From the NYT Archives: CHINAMAN A JOURNALIST NOW
From the New York Times, February 8, 1912:
Colombia, Mo., Feb. 7, - Hin Wong, who is said to be the first Chinese to receive a degree in journalism, finished his work at the University of Missouri this week and left for New York, where he will remain with his father, a tea merchant, for a short time before going to China. Wong says he will do his part in the formation of a new republic, although he will not accept a government position, which has already been offered to him. He expects to help the unfortunate classes among his people by giving publicity to their condition.
Wong has been engaged as correspondent by a New York newspaper, and will write articles for Chinese papers. He will devote all of his time to acquainting his own people with the actual conditions among the poor of China and their reasons for discontent.
“It is a field of work that has never been attempted in China,” said Wong. “It was my main reason for coming to America to study journalism.”
Less than three months later:
Hin Wong, a Chinese student of Columbia and a trained journalist, left for China yesterday after receiving a call from Dr. Sun Yat-Sen, former Provisional President of China, to join him in achieving the social regeneration of South China. Wong is a graduate of the School of Journalism of the University of Missouri, and has been studying at Columbia for the Consular Service. Wong will be one of several young Chinese educated abroad to assist Dr. Sun in the industrial development of South China.
On April 4 Dr. Sun in a interview at Shanghai said that he had finished the political revolution and was to “commence the greatest social revolution in the world’s history,”adding that in his work he will rely mainly, as in the political revolution, “on our trained young blood.” Then he sent messages to Europe and America for his assistants to return and meet him in Canton as soon as possible.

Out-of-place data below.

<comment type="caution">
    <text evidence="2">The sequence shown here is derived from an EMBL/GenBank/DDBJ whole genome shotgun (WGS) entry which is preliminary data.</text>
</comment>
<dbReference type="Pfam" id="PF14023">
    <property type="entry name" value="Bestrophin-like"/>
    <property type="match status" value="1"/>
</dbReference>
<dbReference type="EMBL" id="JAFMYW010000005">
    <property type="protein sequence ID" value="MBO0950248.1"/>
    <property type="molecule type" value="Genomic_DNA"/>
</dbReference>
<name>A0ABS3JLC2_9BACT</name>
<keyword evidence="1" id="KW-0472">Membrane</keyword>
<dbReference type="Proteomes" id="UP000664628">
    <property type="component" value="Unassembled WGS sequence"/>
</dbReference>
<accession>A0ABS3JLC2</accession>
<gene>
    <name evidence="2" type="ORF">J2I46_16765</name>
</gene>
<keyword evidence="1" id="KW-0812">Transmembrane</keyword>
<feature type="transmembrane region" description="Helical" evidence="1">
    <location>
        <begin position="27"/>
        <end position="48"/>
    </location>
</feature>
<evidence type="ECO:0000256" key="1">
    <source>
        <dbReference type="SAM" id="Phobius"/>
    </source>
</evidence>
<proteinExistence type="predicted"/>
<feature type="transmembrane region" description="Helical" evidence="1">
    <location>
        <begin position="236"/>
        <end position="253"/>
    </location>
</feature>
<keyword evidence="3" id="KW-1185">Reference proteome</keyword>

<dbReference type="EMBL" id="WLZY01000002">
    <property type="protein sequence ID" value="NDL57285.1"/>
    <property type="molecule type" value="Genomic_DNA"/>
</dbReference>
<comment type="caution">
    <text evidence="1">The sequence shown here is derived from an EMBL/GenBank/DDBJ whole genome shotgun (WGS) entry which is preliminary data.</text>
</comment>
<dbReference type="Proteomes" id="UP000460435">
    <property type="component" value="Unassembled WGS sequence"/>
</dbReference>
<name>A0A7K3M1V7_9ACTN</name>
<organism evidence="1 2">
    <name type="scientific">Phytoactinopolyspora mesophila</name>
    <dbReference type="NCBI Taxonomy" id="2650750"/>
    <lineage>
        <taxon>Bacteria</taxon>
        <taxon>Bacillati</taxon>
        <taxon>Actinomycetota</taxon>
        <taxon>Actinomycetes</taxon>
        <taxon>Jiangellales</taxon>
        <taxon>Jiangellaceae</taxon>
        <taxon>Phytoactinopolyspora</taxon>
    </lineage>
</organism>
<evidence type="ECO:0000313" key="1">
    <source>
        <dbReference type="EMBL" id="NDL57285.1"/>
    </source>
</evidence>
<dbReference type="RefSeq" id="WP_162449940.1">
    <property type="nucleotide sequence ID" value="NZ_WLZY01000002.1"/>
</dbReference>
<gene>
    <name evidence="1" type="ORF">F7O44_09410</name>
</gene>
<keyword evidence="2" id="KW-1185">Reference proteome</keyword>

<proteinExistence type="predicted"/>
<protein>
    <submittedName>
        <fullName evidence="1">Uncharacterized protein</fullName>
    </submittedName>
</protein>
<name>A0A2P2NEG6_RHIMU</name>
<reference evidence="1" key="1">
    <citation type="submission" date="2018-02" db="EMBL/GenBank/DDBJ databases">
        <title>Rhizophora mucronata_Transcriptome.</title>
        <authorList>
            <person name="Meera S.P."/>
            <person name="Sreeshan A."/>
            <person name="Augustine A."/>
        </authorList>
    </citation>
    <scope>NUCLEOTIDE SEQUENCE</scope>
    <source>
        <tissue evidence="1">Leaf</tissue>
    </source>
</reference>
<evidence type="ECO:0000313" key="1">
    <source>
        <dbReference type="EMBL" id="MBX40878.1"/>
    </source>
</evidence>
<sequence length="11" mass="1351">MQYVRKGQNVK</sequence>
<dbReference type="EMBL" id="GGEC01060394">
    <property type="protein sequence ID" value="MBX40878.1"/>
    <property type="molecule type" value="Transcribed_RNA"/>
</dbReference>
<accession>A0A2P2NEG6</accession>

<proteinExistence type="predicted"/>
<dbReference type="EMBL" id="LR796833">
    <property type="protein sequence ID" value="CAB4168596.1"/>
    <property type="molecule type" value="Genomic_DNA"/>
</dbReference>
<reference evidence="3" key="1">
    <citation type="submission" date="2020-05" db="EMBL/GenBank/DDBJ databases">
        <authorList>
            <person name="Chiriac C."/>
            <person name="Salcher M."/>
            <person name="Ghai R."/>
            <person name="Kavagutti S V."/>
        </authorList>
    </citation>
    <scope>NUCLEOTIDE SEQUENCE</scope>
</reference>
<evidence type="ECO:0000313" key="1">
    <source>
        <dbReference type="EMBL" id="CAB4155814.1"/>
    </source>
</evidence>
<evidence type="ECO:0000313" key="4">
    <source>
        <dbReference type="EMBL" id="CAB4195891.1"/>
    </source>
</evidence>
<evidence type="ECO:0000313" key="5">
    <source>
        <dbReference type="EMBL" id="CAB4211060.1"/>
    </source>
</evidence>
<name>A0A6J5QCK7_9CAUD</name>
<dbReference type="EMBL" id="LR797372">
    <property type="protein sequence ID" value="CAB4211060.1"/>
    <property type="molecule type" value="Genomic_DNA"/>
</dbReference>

Mr. Wong was educated in Hawaii, where his father was a Presbyterian minister and a publisher. It was in his fathers printing office that he grew to love newspaper work. In 1907 at his fathers behest he went to the St. Louis Bible College to study for the ministry. There he supported himself by reporting for the newspapers, which rekindled his longing to be a newspaper man. The next year he gave up the ministry and matriculated in the School of Journalism at the University of Missouri.
In 1910 Mr. Wong came to Columbia and took courses in diplomacy and consular service. While here he helped organize the Chinese Presbyterian Church, and although 25 years of age, became its elder. Then he formed the squad of Chinese Boy Scouts, founded a school to teach the coolies of Chinatown, became news editor of the Chinese Monthly, and President of the Chinese Students Club.